5 ways to get out of a creative block

03.07.2016

I’ve been in a bit of a creative impasse these past few weeks. It can happen to anyone, I know, but it’s always scary. “What if my creative juice never comes back?”“I need to tackle this project, but I’m empty… zero inspiration, nada…” “What am I going to blog about this week, I have nothing to say…”

Does this happen to you as well? How do you handle it? How do you get your creative mojo back?

I’ve decided to write down ideas to share with those of you who may face a similar situation, and also to go back to whenever this happens to me [again], because I’ve noticed a pattern – totally unconscious though – in the way I handle these phases of creative drought.

  • Get up earlier. “Le monde appartient à ceux qui se lèvent tôt” or “the world belongs to the early risers” fits the bill for me. I get so much creative juice in the first 2 hours of the morning. I’m up by 5 AM and get one and a half hour of work done before my family is up. This, for me, is the most productive and creative time.
  • Write down any idea [good and bad] down.  Whether on my iPhone notes or my little notebook that I carry everywhere with me, I always write down any idea that pops up. Sometimes, on good days, I can get as many as 5 post purchase clomid ideas in a day – some of which will never see the light. That helps for the dry creative days. Even better, writing draft posts in advance can save you when you find yourself in a creative block zone.
  • Get out and exercise. Whether running, walking, a pilates or yoga session, keeping your body in shape helps your mind get out of a creative fog. Don’t ask me why, but when I’m in a regular running routine or take miss Daisy for long walks, I’m super creative.

walking daisy

  • Clean your desk. This may sound silly, but when I’m in a creative impasse, I declutter my desk and it helps a lot.
  • Challenge yourself and embark on a creative project that has nothing to do with work. Painting a wall, trying a new challenging cooking recipe, starting a sewing project, anything really that keeps your mind away from work but uses your creativity. Last week, I made this DIY bed mattress, and I was pretty happy with the result. Using a creative outlet that has nothing to do with your creative ‘job’ sometimes helps unleash the beast.

French By Design

Above all, don’t panic. Step back, open your mind to other things; if you can take a few days off work, do it! You’ll get back with a fresh creative brain and rock your world again. Xo, Si-

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10 comments

  • Chiara

    Oh, how I can relate to all of these points! Yoga and long walks really help me as well. The scariest is when the creative block lasts longer than the previous one. Then you wonder if your ‘creative mojo’ like you call it will ever come back, but you’re right, it feels good to know that everyone goes at some point through it. Great post, thank you Si!

    • French By Design

      Yep, @Chiara, we all go through it! Thank you for your kind words.

  • BODIE and FOU

    Ah…I go through this on a weekly basis at the moment!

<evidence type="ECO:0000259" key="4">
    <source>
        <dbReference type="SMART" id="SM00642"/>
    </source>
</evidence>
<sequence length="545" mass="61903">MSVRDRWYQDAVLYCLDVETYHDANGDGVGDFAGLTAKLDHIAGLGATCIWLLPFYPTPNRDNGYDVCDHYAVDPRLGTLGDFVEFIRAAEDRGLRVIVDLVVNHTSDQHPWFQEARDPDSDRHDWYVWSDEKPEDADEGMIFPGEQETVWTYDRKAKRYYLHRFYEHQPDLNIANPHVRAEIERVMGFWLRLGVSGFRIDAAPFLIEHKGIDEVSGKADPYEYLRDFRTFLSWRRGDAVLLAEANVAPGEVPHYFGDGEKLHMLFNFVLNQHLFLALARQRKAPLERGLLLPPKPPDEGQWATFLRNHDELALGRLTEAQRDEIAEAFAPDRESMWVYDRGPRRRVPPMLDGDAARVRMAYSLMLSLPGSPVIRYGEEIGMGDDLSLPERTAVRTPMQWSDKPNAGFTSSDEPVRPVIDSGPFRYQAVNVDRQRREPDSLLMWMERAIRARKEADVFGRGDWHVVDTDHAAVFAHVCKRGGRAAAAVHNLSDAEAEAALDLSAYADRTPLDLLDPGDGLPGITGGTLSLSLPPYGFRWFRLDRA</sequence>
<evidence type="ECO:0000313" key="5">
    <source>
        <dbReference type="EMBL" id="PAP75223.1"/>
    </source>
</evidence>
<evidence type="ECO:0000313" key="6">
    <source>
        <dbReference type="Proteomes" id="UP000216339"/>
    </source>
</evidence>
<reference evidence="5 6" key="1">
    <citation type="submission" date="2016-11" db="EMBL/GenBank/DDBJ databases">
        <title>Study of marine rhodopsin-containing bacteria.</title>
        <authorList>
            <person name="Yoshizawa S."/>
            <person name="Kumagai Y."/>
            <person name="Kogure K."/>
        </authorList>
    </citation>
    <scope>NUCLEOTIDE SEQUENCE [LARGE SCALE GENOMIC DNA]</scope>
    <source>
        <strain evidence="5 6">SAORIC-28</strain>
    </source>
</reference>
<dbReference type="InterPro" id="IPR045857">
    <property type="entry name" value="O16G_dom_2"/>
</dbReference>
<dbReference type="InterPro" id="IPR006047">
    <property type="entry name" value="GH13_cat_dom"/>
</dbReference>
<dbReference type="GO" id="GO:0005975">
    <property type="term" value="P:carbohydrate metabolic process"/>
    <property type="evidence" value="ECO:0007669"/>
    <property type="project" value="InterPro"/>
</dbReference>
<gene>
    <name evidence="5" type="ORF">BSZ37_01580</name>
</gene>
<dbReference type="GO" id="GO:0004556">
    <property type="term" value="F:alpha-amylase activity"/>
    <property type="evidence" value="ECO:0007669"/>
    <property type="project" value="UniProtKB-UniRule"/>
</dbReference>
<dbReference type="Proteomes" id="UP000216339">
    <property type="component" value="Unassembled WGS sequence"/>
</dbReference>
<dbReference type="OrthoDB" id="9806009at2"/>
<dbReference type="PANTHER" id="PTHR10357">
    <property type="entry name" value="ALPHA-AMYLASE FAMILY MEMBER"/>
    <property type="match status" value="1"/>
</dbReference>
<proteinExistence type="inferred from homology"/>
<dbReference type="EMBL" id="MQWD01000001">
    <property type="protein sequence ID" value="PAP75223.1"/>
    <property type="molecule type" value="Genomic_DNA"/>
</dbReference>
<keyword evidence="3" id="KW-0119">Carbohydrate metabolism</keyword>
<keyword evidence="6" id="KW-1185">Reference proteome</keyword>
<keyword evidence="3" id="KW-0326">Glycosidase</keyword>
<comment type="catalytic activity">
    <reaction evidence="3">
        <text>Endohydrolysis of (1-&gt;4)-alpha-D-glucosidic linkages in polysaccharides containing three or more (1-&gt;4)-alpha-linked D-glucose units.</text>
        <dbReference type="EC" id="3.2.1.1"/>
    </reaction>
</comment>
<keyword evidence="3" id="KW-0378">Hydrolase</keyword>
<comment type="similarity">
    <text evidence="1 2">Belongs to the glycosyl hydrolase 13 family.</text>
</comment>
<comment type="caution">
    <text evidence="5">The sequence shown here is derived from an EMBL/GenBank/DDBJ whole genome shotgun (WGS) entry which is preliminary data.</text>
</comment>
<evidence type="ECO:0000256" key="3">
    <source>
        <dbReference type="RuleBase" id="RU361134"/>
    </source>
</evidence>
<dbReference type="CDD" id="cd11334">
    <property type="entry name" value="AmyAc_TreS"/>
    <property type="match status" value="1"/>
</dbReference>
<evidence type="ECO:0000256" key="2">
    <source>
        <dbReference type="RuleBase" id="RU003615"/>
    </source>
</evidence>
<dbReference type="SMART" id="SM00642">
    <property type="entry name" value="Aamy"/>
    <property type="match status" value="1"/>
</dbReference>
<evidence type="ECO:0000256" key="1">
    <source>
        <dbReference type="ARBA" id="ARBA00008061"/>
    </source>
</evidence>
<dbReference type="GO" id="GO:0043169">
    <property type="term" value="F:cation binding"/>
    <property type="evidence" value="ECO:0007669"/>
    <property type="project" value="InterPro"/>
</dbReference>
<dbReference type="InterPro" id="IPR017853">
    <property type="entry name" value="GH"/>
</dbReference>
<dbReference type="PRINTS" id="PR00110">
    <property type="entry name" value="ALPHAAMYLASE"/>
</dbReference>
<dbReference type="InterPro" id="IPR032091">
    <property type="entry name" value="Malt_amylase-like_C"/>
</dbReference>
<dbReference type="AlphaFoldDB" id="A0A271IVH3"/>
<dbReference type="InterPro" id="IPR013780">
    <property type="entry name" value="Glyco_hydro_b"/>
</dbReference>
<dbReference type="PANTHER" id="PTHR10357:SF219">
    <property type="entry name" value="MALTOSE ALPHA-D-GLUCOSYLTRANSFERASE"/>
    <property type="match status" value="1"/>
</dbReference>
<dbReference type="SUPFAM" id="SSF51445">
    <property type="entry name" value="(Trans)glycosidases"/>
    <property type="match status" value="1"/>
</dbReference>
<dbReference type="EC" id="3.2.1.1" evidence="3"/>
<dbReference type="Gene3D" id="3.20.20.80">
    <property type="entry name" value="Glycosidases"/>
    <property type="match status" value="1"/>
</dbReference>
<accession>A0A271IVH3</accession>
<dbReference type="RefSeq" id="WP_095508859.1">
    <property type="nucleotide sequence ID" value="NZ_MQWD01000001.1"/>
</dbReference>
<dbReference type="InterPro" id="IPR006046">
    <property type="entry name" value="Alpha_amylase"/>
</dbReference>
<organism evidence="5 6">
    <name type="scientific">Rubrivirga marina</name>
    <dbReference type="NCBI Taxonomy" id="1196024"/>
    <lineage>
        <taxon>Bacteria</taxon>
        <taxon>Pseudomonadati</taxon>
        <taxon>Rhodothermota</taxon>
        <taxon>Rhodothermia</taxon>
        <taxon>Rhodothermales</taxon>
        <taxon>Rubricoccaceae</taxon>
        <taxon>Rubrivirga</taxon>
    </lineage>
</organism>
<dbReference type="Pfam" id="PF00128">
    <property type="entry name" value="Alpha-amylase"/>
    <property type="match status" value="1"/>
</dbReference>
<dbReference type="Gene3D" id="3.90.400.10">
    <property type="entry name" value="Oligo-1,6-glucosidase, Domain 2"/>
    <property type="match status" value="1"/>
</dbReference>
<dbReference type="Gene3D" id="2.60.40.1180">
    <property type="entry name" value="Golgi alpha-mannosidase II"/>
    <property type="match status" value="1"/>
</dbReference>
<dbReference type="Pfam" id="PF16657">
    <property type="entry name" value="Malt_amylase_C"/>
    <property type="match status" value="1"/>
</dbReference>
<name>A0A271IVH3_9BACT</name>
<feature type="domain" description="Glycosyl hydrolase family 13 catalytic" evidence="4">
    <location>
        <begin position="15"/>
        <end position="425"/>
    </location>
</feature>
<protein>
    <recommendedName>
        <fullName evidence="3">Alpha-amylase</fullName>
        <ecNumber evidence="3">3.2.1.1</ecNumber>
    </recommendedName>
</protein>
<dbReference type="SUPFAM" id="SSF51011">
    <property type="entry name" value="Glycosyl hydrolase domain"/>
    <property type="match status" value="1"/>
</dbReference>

Mondays seem to be the worse day for me, I don’t know if it’s because I switch off during the weekend or because I’m embarking on a new freelance path and I have to push myself but I seem to be harder on myself than when I was running the shop.
    Did you feel that way when you made the switch a few years ago?

    bises

    • French By Design

      Oh no, @Karine, sorry to hear. No, I do not recall going through such a phase when I went full time blogging [as opposed to shop and blog]. I think in your case, it’s a matter of switching from a blog that relayed mainly to a B&F shop content [which my blog never really was even when I had my small vintage shop] to more of a personal blog. But, I’d tackle it the same way : find your unique voice and blog style – what makes you who you are, what you go through, what inspires you, etc… and everything will come naturally into place. Good luck Karine!

  • Tiffany

    Oh yes, so familiar-I had an awful time of it last summer, weeks of nothing, same at the beginning of this year too. I think it’s important to take time away from it from time to time to stop putting pressure on yourself to come up with the goods. I try to stop looking at what other people are doing too-because that’ll stop any great idea I have coming into fruition half the time if I see it done by someone else! x

    • French By Design

      Oh, @Tiffany, I completely agree with you. Putting pressure on yourself only makes it worse for sure. Also, I agree that if you start trying to find inspiration through others, you get some sort of mojo, just not yours… Keep on rocking it, Tiffany!

  • Anne

    Excellent tips. I am also an “early riser” and I love that everything is so quiet and for the same reason I love working out in the morning. It just starts the day in the best way
    xx A // http://awayandtogether.com

  • Jess | Rose & Fig

    Tip no. 5 is so spot on! Periods of “frolicking” in something that seems unrelated are so important to the creative process.

    As are periods of frustration, according to another great writer on the creative process, Maria Popova / Brain Pickings – for example, https://www.brainpickings.org/2012/03/26/flash-rosenberg-jonah-lehrer-imagine/

  • laney s

    patiently waiting for your diy daybed mattress tutorial. could be the perfect solution for my upcoming move. :)

  • Viki

    I think at times we all feel empty. Really a good idea just to distract, to do something else, not related to work. This can be anything you want. All these methods are good.